The prior art of which the Applicant is aware consists of rigid, erect chairs integrally or separately equipped with a drying mechanism adapted to service the needs of the user only in an upright or erect position. Consequently, the comfort of the user is in large measure disregarded and the experience is often somewhat unpleasant.

BRIEF SUMMARY AND OBJECTS OF THE PRESENT INVENTION

The present invention comprises a reclining vibrating chair which is coin operated, may have an alarm to indicate when the user has not properly inserted a coin and is preferably equipped with a dryer mechanism which is self contained including a blower, a heating element and a hood in which the user places her hair as she is seated in the reclining vibrating chair, the hood comprising interior supports for holding the user's head in an appropriate drying position independent of the angle to which the chair is reclined, allowing the user to sleep or otherwise relax during the drying phenomenon.

With the foregoing in mind, it is a primary object of the present invention to provide a novel reclining chair.

It is a further object to provide an improved reclining and vibrating chair equipped with a hair dryer mechanism.

It is a further paramount object of the present invention to provide a reclining chair which vibrates and is equipped with a hair dryer mechanism which supports the head of the user in all reclined postures.

It is a further object of the present invention to provide a novel array of reclining, vibrating chairs which are coin operated and equipped with an audible alarm to insure proper payment for use.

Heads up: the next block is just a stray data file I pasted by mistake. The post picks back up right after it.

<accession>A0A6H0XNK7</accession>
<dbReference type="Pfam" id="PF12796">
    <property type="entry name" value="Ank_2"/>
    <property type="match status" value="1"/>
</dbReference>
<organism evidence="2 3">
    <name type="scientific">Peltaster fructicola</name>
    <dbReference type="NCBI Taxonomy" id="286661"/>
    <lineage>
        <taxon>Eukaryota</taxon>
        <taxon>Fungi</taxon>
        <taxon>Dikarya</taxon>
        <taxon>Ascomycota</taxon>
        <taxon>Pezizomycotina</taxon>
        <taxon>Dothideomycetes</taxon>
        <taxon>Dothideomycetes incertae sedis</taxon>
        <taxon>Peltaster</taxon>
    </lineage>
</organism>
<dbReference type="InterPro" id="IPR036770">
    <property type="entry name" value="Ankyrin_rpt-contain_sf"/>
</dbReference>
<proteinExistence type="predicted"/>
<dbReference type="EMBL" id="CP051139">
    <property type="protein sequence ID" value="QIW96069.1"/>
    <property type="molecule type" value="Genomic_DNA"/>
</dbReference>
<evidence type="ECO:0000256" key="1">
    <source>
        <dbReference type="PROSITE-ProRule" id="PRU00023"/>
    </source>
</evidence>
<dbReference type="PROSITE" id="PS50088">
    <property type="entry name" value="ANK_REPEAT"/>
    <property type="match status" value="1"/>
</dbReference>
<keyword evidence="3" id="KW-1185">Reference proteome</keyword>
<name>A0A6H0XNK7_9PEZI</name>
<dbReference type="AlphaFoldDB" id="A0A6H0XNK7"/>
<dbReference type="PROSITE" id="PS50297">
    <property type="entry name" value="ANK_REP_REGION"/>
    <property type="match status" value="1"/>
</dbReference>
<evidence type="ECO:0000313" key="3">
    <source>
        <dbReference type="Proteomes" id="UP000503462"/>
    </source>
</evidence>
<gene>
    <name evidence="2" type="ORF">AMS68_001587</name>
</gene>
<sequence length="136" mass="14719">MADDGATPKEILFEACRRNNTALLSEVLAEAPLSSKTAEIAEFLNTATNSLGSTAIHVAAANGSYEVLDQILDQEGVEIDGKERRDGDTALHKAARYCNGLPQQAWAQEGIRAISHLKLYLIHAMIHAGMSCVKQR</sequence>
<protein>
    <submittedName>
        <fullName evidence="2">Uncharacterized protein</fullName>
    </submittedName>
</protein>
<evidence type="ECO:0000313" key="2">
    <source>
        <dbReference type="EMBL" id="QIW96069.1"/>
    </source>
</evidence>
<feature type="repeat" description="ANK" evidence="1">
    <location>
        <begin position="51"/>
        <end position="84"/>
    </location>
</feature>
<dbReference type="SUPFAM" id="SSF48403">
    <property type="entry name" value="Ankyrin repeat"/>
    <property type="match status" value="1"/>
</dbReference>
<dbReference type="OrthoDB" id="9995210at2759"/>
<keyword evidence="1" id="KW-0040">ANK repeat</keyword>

These and other objects and features of the present invention will be apparent from the following detailed description, taken with reference to the accompanying drawings.

BRIEF DESCRIPTION OF THE DRAWINGS

FIG. 1 is a perspective representation of a presently preferred chair embodiment in accordance with the present invention with parts broken away to add clarity;

FIG. 2 is a front elevation view partly in section illustrating a currently preferred switch for actuating the audible alarm when proper payment for use of the chair of FIG. 1 has not been made;

FIG. 3 is a vertical cross section of the dryer mechanism of FIG. 1;

FIG. 4 is a further embodiment comprising an array of vibrating reclining chairs in accordance with the present invention;

FIGS. 5-12 are cross section representations of the hood of the dryer of FIG. 1 illustrating various types of head rests or head supports which may be used; and

FIG. 13 is a diagram of the circuit of the chair of FIG. 1.

DETAILED DESCRIPTION OF THE ILLUSTRATED EMBODIMENTS